WorldbyStorm - October 9, 2020

Btw that’s a terrible weight Alzheimer’s and I’m very sorry to hear you had to go through that.


Liberius - October 10, 2020

Thanks & you’re right the tide on this only going in one way, I think that is largely driven by people’s lived experiences of degenerative illnesses and terminal illnesses so it undercuts the fairly abstract ethical philosophy that composes much of the anti argument. And on that that’s why as much factual information as possible is important, the figures I’ve quoted above prove a system, much less conservative than the dying with dignity bill, to be well overseen and with a minimum of issues.

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WorldbyStorm - October 10, 2020

Very useful information and much appreciated. I think that along with people’s experiences is important in terms of changing attitudes – again I get those attitudes even if like yourself I don’t share them, but for the individuals caught at the heart of it it is essential to give them the space. In a way it’s like marriage equality and the 8th. The more we hear from those directly at the heart of this and their testimony the more chance there is of moving things forward.

Anyway, again, fair dues to GK.


alanmyler - October 10, 2020

Thanks for that correction about the percentage of deaths being assisted. Either I completely misunderstood whatever I thought I’d heard originally, or the guardian got it wrong, but whichever the correct figure is good to know.

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WorldbyStorm - October 10, 2020

I’d bet it’s the latter re the Guardian getting it wrong.

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Liberius - October 10, 2020

I’ve not listened to the Guardian podcast but I did read the written version of it back last year, that contains the following which I think is conflating euthanasia with end-of-life palliative care in an unhelpful and disingenuous way.

Also in 2017, some 1,900 Dutch people killed themselves, while the number of people who died under palliative sedation – in theory, succumbing to their illness while cocooned from physical discomfort, but in practice often dying of dehydration while unconscious – hit an astonishing 32,000. Altogether, well over a quarter of all deaths in 2017 in the Netherlands were induced.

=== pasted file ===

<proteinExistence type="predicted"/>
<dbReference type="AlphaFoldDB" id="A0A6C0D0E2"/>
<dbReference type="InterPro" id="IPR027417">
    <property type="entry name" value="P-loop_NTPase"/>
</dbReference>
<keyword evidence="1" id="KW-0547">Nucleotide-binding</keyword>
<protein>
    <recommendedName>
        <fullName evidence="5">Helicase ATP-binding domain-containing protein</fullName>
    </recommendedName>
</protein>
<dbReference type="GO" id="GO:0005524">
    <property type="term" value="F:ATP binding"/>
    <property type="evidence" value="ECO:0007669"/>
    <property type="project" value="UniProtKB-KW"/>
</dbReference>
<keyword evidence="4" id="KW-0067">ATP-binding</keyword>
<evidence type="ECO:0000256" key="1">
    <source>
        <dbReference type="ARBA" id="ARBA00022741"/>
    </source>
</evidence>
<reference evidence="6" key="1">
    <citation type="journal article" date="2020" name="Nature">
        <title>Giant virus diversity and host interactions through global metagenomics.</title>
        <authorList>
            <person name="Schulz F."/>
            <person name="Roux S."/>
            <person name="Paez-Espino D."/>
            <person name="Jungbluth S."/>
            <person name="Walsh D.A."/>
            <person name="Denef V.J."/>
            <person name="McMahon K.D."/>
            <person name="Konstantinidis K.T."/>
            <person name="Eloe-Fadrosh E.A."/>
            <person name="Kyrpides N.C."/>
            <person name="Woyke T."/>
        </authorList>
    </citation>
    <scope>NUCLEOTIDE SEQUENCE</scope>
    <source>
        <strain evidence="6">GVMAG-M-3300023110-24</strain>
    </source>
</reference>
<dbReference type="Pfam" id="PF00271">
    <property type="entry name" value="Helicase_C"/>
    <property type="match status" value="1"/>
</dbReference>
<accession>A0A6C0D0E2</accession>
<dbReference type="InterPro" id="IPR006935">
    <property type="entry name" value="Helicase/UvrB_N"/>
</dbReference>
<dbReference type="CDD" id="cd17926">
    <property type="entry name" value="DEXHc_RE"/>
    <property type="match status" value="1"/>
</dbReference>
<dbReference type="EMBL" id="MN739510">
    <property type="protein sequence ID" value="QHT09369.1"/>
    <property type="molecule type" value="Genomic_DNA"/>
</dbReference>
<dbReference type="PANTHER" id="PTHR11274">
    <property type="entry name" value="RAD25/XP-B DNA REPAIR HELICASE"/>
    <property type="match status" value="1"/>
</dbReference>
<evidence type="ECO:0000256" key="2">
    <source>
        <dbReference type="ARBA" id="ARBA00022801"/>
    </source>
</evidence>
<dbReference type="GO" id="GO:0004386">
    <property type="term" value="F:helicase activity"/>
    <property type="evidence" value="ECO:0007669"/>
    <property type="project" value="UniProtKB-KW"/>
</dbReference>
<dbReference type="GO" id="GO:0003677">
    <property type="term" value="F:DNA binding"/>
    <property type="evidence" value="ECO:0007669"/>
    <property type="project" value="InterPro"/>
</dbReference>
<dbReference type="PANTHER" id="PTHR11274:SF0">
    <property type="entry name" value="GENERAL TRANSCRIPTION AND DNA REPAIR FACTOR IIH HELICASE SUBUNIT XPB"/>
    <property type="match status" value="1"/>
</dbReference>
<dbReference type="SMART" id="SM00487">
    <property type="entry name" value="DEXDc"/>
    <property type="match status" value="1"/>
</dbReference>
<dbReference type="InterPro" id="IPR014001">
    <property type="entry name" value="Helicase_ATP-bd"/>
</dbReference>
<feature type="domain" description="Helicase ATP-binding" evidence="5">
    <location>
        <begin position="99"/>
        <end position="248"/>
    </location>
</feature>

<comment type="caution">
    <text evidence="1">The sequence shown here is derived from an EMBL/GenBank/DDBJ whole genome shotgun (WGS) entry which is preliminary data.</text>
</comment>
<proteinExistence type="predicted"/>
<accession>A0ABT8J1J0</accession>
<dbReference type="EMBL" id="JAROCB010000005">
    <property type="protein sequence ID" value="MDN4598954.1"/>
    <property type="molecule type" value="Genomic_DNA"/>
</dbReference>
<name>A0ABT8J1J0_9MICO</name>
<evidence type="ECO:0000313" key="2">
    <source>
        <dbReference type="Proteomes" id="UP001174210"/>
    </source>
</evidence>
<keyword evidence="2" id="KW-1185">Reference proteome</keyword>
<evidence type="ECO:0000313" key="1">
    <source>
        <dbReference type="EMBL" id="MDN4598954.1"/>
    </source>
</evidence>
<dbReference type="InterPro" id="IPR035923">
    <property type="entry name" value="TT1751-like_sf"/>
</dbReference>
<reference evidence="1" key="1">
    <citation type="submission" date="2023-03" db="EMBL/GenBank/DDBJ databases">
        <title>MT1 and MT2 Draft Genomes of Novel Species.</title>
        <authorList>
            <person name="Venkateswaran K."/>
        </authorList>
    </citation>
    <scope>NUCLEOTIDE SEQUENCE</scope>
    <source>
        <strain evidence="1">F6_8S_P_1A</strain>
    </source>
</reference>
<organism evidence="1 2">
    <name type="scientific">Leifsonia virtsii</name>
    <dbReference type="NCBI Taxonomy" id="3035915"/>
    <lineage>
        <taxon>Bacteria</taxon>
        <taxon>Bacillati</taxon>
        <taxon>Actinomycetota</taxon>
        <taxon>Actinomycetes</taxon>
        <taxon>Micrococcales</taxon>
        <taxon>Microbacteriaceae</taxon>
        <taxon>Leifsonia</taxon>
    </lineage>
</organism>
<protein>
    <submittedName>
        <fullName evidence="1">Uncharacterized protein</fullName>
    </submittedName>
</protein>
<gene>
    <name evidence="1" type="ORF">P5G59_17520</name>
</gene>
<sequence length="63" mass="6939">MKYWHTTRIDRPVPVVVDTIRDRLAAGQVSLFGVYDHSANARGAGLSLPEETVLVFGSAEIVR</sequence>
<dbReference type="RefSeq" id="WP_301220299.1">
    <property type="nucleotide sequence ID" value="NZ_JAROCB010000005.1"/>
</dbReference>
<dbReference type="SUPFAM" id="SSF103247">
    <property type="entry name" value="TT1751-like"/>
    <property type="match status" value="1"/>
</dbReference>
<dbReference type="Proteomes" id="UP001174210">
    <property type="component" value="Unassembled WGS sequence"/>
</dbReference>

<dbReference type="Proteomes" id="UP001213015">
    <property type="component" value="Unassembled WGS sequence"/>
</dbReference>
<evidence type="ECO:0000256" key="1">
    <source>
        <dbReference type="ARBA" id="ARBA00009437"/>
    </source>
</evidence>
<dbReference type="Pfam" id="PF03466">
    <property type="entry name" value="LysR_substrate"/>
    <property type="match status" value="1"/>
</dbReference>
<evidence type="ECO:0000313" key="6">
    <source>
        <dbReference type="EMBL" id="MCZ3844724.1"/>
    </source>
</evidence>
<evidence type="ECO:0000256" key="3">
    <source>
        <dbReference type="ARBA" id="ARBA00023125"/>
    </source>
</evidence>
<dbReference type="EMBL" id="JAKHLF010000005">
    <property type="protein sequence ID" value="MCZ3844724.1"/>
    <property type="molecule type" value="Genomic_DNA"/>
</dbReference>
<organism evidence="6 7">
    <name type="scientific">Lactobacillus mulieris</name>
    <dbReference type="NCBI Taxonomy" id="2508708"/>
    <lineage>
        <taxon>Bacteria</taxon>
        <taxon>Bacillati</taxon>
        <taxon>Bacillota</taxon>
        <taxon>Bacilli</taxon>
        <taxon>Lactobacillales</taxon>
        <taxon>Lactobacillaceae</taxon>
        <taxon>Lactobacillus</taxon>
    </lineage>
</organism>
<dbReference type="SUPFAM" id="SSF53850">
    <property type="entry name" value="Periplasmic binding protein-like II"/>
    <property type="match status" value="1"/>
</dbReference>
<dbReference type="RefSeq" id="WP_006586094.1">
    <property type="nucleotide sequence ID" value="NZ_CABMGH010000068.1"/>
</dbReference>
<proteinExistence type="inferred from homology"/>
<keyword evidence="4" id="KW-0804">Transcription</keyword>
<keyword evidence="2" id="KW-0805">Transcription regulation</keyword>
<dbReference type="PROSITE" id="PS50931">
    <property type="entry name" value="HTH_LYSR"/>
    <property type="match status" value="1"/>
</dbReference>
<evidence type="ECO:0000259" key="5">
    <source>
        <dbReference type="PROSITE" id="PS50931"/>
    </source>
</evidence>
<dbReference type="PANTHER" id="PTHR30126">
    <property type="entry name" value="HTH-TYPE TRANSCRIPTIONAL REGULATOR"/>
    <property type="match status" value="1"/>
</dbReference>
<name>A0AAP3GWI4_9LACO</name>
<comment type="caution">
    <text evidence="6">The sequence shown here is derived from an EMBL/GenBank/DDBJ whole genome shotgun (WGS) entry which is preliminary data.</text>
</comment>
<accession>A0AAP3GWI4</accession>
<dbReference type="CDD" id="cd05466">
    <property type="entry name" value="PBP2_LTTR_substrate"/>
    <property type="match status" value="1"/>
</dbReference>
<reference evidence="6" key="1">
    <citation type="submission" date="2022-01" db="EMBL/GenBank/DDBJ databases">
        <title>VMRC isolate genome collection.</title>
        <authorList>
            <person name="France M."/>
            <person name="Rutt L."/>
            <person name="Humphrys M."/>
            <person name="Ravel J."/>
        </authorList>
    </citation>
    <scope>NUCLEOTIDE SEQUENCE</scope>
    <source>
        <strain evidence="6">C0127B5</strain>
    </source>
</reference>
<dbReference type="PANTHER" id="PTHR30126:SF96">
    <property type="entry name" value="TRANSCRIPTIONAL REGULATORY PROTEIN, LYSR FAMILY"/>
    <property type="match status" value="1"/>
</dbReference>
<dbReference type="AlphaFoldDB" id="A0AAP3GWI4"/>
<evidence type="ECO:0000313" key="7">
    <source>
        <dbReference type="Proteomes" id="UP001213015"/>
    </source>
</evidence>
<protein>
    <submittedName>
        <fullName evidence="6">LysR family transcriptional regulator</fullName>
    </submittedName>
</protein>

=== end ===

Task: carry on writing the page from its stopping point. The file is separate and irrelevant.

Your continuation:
The correction at the bottom is also instructive of the level of quality that was applied to the article.

This article was amended on 23 and 24 January 2019. A previous version referred to “muscle-wasting diseases such as multiple sclerosis”, where muscular dystrophy was meant. It was further amended because an earlier version said the decision to allow euthanasia was “contingent on a single, mercurial human conscience”. Dutch law states that at least two doctors must be involved in any request for assisted dying.


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3. gregtimo - October 13, 2020

The bill sounds good on the surface, but I suspect there are holes in it that could allow abuse . I hope I am wrong, I do not share the faith of some in Kenny’s wisdom, given he is a long time SWNer, and am not much diverted by his McCann like charisma. A bit amazed the bill got so far without apparent input from Sinn Fein or the Left independents. Such input would make the bill more palatable/credible for me. Will a comprehensive Crime/Policing policy follow from PBP/Sol+ , seeing as the bill apparently makes provision to send people to prison in Section 5 (penalties) ?. There is still none in PBP’s policy section and I doubt one is coming, given SWN/SWP’s historic hostility to police . I presume this is part of the Transitional programme to a yet to be defined post-capitalist future without police . Who will man the prisons ? Will there be police like functionaries to enforce the above ? Call me an old conservative, though I see myself as a middle left dem socialist (both former Left social democrat and unwise dabbler in extreme leftism ). Has the bill been legal proofed to avoid abuse, or is such even possible ?


4. Liberius - October 30, 2020

New Zealanders have voted overwhelmingly to legalise euthanasia in what supporters said was a victory for “choice” and “dignity”, preliminary referendum results showed.

A referendum on the controversial issue was held on 17 October, alongside the general election that returned Prime Minister Jacinda Ardern to power with a landslide majority.

Early figures showed a decisive 65.2% of voters supported euthanasia, with 33.8% against, meaning New Zealand will join a handful of countries around the world that allow doctor-assisted deaths.